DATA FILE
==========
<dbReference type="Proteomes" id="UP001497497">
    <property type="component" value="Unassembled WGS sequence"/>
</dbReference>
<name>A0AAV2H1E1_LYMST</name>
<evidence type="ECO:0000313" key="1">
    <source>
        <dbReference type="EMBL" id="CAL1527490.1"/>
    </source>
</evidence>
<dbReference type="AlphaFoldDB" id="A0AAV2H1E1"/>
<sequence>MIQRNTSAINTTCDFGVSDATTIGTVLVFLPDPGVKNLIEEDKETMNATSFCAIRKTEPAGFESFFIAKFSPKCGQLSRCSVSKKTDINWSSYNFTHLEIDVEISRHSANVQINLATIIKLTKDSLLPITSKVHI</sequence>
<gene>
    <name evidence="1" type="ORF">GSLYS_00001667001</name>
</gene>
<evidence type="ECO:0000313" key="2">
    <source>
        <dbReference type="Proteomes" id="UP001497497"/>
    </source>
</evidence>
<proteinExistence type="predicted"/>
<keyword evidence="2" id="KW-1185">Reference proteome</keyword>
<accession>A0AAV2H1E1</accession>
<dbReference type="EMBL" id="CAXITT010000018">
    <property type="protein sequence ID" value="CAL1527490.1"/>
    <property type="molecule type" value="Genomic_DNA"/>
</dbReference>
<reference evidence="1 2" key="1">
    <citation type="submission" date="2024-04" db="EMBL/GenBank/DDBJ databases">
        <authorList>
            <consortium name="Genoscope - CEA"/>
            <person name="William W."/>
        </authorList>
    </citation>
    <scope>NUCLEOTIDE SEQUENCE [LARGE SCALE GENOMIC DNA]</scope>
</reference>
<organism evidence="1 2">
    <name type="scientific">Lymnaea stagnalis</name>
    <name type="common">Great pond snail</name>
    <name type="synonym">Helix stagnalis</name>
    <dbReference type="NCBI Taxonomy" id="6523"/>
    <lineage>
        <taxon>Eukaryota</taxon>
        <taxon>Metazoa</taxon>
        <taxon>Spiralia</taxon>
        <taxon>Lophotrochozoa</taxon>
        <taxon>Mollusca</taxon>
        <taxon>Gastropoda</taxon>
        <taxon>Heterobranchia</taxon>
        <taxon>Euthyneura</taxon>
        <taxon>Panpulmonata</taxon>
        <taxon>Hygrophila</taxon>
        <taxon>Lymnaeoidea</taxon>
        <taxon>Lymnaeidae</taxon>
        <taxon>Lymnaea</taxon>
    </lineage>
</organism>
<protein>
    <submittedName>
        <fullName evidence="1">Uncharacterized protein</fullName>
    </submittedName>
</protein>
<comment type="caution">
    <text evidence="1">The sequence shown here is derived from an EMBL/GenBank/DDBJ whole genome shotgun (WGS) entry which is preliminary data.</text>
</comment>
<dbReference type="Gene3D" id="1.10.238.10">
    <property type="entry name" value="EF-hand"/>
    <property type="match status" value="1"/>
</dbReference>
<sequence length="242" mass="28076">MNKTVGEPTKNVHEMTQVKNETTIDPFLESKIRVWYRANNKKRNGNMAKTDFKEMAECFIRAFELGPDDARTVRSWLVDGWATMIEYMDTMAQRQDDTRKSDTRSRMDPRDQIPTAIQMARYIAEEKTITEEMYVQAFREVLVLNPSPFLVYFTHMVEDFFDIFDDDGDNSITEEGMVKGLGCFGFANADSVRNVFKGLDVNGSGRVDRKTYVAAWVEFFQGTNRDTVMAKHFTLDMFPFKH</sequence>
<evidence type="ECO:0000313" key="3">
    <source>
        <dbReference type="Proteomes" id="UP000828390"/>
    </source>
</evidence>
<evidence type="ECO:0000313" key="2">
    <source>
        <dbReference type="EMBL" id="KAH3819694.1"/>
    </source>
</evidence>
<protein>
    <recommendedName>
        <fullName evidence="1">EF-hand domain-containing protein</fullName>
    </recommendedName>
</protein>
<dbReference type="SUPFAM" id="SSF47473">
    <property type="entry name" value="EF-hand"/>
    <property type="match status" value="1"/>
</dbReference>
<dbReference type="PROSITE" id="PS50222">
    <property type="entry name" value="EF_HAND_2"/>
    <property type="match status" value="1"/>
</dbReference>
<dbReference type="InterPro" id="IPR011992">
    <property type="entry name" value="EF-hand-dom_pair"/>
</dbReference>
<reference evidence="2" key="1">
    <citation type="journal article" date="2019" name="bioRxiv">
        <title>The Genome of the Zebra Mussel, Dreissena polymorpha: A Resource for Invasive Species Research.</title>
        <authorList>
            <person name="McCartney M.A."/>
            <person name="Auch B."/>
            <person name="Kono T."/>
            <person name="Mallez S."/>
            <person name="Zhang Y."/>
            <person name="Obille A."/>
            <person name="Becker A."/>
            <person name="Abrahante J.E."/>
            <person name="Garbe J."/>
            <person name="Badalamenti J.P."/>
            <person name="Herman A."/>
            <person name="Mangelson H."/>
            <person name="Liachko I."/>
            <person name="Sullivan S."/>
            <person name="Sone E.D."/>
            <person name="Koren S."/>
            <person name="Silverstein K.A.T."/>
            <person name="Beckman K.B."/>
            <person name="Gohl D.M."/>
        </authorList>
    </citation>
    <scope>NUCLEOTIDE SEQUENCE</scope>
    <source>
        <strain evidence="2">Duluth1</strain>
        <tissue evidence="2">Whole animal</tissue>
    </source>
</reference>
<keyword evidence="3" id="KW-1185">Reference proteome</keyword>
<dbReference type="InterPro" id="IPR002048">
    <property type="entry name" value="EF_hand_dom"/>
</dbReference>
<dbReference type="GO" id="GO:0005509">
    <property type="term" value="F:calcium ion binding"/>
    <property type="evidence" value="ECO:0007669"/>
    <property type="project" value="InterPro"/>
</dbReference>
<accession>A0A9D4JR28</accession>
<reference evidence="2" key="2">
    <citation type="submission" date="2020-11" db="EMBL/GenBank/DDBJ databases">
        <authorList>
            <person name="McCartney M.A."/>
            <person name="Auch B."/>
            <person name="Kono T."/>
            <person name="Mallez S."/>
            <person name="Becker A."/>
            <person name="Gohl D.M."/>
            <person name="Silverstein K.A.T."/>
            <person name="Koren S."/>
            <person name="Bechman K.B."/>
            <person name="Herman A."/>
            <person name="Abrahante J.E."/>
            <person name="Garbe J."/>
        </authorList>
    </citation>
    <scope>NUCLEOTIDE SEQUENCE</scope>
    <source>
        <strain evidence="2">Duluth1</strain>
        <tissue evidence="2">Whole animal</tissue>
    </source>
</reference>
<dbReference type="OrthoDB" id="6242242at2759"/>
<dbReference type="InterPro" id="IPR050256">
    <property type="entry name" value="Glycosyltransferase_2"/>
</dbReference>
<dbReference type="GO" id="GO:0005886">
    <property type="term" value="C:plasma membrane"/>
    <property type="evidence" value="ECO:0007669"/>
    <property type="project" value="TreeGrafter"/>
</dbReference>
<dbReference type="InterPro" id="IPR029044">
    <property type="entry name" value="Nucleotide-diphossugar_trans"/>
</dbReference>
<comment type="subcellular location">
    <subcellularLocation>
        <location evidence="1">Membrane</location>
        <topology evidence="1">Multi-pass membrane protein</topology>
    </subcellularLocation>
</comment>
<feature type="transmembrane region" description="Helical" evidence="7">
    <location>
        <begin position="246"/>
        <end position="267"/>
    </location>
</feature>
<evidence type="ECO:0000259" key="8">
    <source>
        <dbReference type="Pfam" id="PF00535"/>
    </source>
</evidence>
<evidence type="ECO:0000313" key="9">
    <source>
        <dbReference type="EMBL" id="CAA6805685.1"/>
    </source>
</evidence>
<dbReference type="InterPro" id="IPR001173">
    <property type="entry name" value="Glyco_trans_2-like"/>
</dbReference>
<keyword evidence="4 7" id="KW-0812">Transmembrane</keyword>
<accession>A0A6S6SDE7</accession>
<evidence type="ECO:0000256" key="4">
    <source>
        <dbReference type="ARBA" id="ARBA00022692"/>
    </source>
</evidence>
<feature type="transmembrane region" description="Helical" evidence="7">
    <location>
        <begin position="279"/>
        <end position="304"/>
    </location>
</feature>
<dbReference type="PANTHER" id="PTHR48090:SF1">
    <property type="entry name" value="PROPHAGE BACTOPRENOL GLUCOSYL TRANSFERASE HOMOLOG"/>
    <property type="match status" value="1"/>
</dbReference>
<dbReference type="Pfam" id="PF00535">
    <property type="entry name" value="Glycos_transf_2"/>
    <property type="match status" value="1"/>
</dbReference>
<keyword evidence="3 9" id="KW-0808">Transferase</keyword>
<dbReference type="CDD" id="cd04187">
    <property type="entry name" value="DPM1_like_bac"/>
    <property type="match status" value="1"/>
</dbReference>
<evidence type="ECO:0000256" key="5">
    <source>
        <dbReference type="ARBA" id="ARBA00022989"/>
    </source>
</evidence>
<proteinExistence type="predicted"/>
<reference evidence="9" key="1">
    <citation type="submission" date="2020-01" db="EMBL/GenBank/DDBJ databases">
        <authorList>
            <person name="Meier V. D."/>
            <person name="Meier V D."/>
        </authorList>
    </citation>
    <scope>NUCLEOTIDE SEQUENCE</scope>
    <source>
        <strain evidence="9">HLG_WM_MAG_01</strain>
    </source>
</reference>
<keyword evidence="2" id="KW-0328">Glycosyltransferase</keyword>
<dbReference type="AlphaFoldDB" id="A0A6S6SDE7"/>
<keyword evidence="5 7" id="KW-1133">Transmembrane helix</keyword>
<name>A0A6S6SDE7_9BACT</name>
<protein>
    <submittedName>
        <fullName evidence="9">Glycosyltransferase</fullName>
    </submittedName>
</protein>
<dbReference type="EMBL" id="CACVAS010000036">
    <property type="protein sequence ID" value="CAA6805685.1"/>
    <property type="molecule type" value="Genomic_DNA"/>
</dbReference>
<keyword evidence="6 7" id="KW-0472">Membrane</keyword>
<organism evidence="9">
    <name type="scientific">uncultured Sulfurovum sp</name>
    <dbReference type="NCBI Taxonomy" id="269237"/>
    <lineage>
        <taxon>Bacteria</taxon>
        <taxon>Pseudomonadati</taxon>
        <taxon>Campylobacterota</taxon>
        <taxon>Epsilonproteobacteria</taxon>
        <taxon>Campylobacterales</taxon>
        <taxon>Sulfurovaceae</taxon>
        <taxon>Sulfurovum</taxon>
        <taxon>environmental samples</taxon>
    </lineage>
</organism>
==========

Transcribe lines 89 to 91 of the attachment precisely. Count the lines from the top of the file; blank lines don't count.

<dbReference type="PROSITE" id="PS50222">
    <property type="entry name" value="EF_HAND_2"/>
    <property type="match status" value="1"/>